An organised crime boss who employed women motorbike couriers to deliver drugs across London in pink rucksacks has been jailed for 18 years.

Tiago De-Lima, 31, was the head of a gang advertising a nine-page "candy shop list" containing more than 90 different drugs, including cocaine, MDMA, LSD and cannabis.

Delivery to customers across the capital was offered from Monday to Saturday between 1pm and 10pm by four teams of motorbike couriers, from distribution centres in Notting Hill and South Kensington, in west London.

Up to £1.35 million of stock was seized in February this year when police raided the hubs, while officers found pre-packed pink rucksacks containing drugs worth between £5,000 and £10,000.

Couriers Nayene Fernandez-Silva, 25, of Kingsbury, north-west London, Andressa Santos, 25, of Waterloo, south London, and Nayara Robeiro, 33, of Ealing, west London, were paid £220 a day to make the deliveries, Southwark Crown Court heard.

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They were each jailed for four-and-a-half years on Thursday after pleading guilty to three counts of conspiracy to supply Class A drugs, four counts of conspiracy to supply Class B drugs and conspiracy to acquire criminal property.

De-Lima, of North Kensington, was jailed for 18 years, while Vanessa Ananias, 29, of Harlesden, north London, who managed the distribution centres, was sentenced to six years, after they admitted the same charges.

De-Lima also pleaded guilty to driving while disqualified.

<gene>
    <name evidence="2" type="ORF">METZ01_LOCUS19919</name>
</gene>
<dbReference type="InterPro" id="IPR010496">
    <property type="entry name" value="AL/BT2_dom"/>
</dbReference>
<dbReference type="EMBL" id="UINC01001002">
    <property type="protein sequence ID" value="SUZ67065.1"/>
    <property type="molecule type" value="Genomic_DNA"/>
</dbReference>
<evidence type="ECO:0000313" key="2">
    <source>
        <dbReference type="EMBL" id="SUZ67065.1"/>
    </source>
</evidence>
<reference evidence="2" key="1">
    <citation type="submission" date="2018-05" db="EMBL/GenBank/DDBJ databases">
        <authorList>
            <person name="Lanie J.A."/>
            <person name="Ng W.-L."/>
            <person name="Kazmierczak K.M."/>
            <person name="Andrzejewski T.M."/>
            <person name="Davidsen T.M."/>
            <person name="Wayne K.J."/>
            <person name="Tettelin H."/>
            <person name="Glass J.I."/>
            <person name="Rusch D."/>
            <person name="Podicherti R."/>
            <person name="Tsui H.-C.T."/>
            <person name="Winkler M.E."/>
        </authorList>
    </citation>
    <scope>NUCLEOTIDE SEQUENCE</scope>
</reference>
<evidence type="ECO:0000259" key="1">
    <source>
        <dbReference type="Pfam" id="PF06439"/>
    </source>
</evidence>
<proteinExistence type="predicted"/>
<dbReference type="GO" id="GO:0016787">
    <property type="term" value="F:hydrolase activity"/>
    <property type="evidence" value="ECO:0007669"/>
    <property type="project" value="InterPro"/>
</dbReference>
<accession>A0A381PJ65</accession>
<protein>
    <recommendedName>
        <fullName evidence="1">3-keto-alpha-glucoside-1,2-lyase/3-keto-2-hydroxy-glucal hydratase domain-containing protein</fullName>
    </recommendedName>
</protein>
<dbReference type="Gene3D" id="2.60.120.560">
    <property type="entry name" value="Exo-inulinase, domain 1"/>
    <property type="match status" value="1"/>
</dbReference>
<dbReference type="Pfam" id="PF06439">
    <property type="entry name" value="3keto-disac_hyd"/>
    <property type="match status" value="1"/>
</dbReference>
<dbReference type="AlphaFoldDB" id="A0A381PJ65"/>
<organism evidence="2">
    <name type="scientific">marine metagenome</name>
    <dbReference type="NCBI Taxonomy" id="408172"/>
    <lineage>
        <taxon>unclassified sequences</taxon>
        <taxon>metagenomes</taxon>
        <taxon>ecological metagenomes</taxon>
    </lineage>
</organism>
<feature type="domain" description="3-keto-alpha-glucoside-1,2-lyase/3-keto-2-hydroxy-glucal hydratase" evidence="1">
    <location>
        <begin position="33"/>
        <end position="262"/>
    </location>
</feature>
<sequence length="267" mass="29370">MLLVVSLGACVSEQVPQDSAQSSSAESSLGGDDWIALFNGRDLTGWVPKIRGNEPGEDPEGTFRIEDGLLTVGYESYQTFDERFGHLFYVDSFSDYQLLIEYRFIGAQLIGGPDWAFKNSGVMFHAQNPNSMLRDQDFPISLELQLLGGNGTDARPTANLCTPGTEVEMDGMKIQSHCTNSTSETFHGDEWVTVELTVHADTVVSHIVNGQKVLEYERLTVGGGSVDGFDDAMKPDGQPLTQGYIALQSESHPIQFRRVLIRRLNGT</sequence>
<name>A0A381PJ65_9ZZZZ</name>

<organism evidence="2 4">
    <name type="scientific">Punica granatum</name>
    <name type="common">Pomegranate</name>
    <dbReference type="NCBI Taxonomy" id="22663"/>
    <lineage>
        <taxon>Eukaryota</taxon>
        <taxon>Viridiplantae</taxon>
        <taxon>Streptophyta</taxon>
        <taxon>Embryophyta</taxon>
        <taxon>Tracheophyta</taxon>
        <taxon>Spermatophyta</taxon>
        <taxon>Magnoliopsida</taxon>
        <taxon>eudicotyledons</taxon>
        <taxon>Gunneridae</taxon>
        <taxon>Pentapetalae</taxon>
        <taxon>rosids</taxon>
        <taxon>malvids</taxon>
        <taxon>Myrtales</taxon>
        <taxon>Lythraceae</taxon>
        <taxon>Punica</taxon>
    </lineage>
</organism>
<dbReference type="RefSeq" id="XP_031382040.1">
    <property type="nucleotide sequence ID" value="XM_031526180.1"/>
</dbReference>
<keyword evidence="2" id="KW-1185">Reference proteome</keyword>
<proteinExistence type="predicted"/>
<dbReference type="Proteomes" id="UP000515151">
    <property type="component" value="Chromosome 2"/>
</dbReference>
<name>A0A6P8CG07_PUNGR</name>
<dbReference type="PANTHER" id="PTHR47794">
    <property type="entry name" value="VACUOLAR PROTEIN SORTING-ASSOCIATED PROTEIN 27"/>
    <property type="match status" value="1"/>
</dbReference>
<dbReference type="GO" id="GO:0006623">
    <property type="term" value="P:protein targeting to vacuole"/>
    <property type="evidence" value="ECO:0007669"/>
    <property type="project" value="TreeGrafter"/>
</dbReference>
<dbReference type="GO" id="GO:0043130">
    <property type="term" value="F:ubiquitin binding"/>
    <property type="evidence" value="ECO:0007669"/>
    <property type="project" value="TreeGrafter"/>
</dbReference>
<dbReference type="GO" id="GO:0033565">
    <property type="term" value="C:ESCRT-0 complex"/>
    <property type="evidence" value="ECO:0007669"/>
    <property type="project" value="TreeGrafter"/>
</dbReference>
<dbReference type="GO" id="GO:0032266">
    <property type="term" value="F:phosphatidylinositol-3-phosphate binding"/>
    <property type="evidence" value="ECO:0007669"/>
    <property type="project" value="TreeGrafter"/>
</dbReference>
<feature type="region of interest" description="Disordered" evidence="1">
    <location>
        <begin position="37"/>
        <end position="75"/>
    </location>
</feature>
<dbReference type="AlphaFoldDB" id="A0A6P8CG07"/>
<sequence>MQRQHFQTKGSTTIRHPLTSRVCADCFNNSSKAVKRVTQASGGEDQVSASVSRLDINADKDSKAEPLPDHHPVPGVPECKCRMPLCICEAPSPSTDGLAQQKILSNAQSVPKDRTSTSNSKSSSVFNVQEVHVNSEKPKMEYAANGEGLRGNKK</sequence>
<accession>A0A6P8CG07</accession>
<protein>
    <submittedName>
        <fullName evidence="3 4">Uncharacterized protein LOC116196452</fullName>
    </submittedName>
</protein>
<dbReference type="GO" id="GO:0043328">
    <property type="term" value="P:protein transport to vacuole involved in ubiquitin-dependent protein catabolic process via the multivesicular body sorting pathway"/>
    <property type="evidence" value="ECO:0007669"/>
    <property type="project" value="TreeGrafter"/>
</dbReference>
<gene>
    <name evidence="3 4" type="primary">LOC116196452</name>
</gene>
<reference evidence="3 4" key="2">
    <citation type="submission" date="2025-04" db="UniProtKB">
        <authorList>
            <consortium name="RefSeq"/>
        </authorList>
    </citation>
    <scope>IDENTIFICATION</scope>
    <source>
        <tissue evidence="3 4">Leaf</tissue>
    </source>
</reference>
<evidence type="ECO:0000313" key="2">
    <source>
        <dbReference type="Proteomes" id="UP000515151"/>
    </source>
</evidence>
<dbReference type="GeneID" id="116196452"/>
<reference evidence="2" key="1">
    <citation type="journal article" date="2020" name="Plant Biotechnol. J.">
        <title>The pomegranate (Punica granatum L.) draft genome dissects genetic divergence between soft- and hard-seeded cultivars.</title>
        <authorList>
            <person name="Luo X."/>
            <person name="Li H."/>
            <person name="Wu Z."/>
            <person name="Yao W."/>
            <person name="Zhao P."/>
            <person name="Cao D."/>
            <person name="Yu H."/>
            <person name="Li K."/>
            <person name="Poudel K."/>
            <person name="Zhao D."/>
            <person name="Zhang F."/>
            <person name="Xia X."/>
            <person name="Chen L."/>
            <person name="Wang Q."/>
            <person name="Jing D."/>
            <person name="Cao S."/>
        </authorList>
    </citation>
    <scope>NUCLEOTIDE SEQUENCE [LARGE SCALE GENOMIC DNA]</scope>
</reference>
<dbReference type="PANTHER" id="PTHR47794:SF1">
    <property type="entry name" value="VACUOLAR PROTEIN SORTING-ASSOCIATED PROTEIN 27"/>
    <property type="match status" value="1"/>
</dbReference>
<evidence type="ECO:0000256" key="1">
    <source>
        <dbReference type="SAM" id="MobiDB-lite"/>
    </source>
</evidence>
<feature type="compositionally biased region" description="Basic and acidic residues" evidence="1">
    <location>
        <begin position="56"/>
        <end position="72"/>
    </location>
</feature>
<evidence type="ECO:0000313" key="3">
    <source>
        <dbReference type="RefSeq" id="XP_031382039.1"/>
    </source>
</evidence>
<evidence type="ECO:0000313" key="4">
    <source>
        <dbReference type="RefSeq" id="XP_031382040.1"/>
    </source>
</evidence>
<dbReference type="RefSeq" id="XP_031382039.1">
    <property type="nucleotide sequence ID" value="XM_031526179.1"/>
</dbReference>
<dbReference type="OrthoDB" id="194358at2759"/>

Judge Gregory Perrins told the gang: "Each of you were part of a professional, highly organised and well run organised crime group involved in the supply of a vast array of controlled drugs.

"The retail business supplied extremely large quantities of controlled drugs to individual users across the whole of London by a network of motorbike couriers."

De-Lima had employed a bookkeeper, manager and four teams of couriers to rake in £90,000 profit a month through the retail side, while the wholesale arm traded drugs in bulk to other dealers.

Messages found on Encrochat - an encrypted messaging service brought down by law enforcement last year - referred to him selling fake identities, moving people out of the country by private helicopter and bribing a prison officer to help inmates.

Police found pictures of kilogram blocks of cocaine on De-Lima's mobile phone and he boasted of selling up to 10kg of the Class A drug a week across seven different lines.

Some £200,000 of unaccounted for cash went through his bank account between January 2019 and February 2021.